Profits from the sales of the beer will be used to maintain the abbey and the monk’s way of life, as the Trappist association dictates. An authentic Trappist product must be produced within the walls or in the vicinity of the monastery; in accordance with the direction of the community and in accordance with their rule; and for the benefit of the community and/or their social work.

The name ‘Trappist’ originates from the La Trappe Abbey, in Soligny-la-Trappe, Normandy, France, where a movement broke away from the Cistercian Order in the 17th century. Today, various Trappist monasteries around the world produce products as varied as wine, beer, oil, bread, honey, cheese and cosmetics.

Prior to Mount St Bernard Abbey, there were 11 breweries in the world producing Trappist beer. Eight of these are based in Belgium and the Netherlands, while the remaining three hail from Austria, the US and Italy.

Our view - An historic moment for UK beer

Despite the UK’s rich brewing heritage and tradition, the secrecy and intrigue surrounding Trappist brewing has always been a source of great excitement among British beer drinkers. This historic moment, which sees the UK join an elite club of countries that can lay claim to having an authentic Trappist beer, has rightly generated a significant buzz in the industry.

The monks of Mount St Bernard have been unsurprisingly coy about their new brewery project, details of which have been few and far between. Even now, with the beer officially revealed to the public, head brewer Father Michael would not reveal which hops or strain of yeast were used in its production. The monks insist the beer is not ‘a Belgian imitation’, and although it shares some of the characteristics of other Trappist Ales, Tynt Meadow is distinctly English in both its name, design and flavour profile.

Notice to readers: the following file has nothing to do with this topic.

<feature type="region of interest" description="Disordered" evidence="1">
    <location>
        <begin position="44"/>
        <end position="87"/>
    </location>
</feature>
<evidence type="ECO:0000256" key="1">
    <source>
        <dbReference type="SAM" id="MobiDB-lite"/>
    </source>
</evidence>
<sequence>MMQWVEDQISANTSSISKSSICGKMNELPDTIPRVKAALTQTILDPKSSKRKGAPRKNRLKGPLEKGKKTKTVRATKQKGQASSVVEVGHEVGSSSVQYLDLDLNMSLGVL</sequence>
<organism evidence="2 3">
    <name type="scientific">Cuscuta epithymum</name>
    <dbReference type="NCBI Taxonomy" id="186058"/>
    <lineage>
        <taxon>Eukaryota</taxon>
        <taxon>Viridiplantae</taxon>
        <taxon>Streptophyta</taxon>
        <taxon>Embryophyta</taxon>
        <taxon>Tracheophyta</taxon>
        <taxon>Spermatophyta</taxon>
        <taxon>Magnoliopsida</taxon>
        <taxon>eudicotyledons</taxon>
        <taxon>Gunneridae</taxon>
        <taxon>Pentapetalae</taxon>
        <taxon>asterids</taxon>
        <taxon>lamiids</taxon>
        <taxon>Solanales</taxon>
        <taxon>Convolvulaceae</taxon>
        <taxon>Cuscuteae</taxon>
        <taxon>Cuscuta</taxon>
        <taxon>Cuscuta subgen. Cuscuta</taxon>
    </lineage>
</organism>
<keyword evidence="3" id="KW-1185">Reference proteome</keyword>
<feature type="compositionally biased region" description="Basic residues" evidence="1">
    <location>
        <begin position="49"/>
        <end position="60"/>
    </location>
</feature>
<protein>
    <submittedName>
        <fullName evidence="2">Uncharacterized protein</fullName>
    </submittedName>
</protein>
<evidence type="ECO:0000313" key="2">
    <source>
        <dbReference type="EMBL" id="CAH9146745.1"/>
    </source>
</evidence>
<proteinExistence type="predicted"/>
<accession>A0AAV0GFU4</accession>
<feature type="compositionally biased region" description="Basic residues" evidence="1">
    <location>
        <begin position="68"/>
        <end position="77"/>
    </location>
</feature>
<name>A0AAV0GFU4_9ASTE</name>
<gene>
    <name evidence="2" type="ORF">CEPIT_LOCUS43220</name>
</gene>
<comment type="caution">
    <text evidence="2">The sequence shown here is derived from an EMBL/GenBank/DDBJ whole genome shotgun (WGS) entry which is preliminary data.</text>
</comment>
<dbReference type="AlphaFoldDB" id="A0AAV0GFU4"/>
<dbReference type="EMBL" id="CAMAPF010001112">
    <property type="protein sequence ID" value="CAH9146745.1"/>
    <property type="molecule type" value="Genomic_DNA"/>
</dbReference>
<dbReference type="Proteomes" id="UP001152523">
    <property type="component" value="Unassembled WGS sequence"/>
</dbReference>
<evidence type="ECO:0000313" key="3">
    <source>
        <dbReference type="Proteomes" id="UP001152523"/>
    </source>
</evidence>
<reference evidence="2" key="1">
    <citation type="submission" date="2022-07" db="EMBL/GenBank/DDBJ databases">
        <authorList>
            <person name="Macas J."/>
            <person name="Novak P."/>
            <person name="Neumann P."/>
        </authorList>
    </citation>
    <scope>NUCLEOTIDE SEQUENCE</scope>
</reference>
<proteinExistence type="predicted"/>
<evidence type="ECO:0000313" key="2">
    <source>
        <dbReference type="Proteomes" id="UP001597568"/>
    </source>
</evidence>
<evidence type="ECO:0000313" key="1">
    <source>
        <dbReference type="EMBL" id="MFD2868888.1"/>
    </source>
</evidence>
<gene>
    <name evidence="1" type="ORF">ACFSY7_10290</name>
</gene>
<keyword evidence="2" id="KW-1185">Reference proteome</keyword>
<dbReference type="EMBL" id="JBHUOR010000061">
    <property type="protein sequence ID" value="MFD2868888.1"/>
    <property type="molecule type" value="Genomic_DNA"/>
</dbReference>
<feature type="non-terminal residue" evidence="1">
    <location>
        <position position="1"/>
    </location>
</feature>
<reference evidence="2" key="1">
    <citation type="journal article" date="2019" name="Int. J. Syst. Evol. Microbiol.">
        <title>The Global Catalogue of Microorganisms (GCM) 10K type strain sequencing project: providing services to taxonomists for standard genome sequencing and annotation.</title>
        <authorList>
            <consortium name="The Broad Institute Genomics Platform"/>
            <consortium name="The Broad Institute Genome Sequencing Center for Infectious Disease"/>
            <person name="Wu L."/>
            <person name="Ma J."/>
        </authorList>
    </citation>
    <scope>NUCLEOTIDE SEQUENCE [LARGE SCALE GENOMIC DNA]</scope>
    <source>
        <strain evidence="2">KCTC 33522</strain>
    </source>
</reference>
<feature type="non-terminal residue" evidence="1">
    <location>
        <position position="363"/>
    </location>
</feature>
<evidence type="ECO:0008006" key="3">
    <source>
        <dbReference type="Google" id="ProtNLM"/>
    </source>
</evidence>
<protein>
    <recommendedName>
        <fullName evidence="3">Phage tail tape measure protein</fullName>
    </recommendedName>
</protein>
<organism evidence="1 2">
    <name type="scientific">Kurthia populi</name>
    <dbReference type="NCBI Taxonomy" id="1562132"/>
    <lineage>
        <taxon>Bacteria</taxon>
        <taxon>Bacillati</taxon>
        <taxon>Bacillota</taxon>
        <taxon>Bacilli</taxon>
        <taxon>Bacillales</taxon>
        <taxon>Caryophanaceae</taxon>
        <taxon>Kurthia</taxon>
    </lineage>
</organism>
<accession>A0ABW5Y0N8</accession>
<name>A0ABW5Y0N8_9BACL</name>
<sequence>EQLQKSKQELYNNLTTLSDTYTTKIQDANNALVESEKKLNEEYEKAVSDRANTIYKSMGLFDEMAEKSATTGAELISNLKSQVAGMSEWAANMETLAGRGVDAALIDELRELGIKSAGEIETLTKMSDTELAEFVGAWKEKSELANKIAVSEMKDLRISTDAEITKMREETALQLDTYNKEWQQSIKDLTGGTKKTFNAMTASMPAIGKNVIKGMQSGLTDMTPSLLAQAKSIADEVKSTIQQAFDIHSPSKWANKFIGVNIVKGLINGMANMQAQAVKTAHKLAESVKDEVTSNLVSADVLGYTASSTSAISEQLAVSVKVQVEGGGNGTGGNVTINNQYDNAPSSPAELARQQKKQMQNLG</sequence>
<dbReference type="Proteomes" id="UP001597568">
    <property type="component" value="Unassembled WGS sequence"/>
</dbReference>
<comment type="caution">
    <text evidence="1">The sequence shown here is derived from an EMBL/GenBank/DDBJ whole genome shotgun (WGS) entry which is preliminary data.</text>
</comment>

Securing the distribution rights to Tynt Meadow is quite a coup for James Clay, and tops a productive couple of months for the distributor, following its acquisition of Beer Direct.​ The novelty factor of the beer will ensure strong initial sales, and there will likely be quite a clamour as specialist bars, pubs and shops seek to secure the limited stock.  

The idea for setting up the brewery within the abbey walls has been almost five years in the making, and came about after the monks realised they could no longer continue to fund the upkeep of the monastery through dairy farming.

“We are ordinary people living an ordinary life, but for an extraordinary reason in an extraordinary setting,” explained Father Erik. “However, we don't receive any financial support from any institution outside of ourselves. People sometimes assume we get coffers of gold sent to us from Rome and that is unfortunately not the case. So a monastery will always have to find a way of earning its own subsistence."